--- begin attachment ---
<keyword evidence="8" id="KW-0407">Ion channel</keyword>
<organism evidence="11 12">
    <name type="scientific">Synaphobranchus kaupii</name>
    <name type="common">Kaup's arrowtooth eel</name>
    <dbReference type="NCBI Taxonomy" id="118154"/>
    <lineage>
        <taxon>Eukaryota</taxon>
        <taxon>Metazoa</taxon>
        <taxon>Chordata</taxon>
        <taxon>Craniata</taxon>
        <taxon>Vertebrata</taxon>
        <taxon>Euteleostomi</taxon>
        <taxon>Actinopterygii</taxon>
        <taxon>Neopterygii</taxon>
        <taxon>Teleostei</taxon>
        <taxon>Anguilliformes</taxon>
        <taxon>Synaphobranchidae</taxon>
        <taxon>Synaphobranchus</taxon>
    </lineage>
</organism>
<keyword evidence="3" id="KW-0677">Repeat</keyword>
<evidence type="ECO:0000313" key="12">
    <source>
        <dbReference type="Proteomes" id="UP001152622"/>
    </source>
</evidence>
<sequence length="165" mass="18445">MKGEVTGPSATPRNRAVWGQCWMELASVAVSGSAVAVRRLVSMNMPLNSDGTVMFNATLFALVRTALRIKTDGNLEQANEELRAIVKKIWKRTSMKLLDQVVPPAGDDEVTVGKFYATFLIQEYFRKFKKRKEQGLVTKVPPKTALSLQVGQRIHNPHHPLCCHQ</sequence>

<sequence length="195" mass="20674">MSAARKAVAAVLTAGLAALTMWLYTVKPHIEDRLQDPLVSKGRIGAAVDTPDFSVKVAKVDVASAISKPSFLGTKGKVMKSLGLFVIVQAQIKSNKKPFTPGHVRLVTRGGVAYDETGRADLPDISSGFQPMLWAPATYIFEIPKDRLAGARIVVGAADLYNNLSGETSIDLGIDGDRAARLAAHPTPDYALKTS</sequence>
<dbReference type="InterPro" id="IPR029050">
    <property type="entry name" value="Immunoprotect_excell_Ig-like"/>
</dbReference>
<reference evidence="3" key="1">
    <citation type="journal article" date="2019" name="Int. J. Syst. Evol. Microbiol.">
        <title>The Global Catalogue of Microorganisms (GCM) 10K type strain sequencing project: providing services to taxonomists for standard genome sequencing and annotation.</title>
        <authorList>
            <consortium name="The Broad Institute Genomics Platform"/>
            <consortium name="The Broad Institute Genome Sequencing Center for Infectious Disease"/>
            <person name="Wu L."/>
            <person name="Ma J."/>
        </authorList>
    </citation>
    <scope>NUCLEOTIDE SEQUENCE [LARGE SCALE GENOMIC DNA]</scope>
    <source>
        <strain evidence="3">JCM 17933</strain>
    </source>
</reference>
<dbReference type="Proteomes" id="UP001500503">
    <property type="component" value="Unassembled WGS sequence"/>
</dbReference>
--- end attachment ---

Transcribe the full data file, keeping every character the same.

<keyword evidence="8" id="KW-0407">Ion channel</keyword>
<organism evidence="11 12">
    <name type="scientific">Synaphobranchus kaupii</name>
    <name type="common">Kaup's arrowtooth eel</name>
    <dbReference type="NCBI Taxonomy" id="118154"/>
    <lineage>
        <taxon>Eukaryota</taxon>
        <taxon>Metazoa</taxon>
        <taxon>Chordata</taxon>
        <taxon>Craniata</taxon>
        <taxon>Vertebrata</taxon>
        <taxon>Euteleostomi</taxon>
        <taxon>Actinopterygii</taxon>
        <taxon>Neopterygii</taxon>
        <taxon>Teleostei</taxon>
        <taxon>Anguilliformes</taxon>
        <taxon>Synaphobranchidae</taxon>
        <taxon>Synaphobranchus</taxon>
    </lineage>
</organism>
<keyword evidence="3" id="KW-0677">Repeat</keyword>
<evidence type="ECO:0000313" key="12">
    <source>
        <dbReference type="Proteomes" id="UP001152622"/>
    </source>
</evidence>
<sequence length="165" mass="18445">MKGEVTGPSATPRNRAVWGQCWMELASVAVSGSAVAVRRLVSMNMPLNSDGTVMFNATLFALVRTALRIKTDGNLEQANEELRAIVKKIWKRTSMKLLDQVVPPAGDDEVTVGKFYATFLIQEYFRKFKKRKEQGLVTKVPPKTALSLQVGQRIHNPHHPLCCHQ</sequence>

<sequence length="195" mass="20674">MSAARKAVAAVLTAGLAALTMWLYTVKPHIEDRLQDPLVSKGRIGAAVDTPDFSVKVAKVDVASAISKPSFLGTKGKVMKSLGLFVIVQAQIKSNKKPFTPGHVRLVTRGGVAYDETGRADLPDISSGFQPMLWAPATYIFEIPKDRLAGARIVVGAADLYNNLSGETSIDLGIDGDRAARLAAHPTPDYALKTS</sequence>
<dbReference type="InterPro" id="IPR029050">
    <property type="entry name" value="Immunoprotect_excell_Ig-like"/>
</dbReference>
<reference evidence="3" key="1">
    <citation type="journal article" date="2019" name="Int. J. Syst. Evol. Microbiol.">
        <title>The Global Catalogue of Microorganisms (GCM) 10K type strain sequencing project: providing services to taxonomists for standard genome sequencing and annotation.</title>
        <authorList>
            <consortium name="The Broad Institute Genomics Platform"/>
            <consortium name="The Broad Institute Genome Sequencing Center for Infectious Disease"/>
            <person name="Wu L."/>
            <person name="Ma J."/>
        </authorList>
    </citation>
    <scope>NUCLEOTIDE SEQUENCE [LARGE SCALE GENOMIC DNA]</scope>
    <source>
        <strain evidence="3">JCM 17933</strain>
    </source>
</reference>
<dbReference type="Proteomes" id="UP001500503">
    <property type="component" value="Unassembled WGS sequence"/>
</dbReference>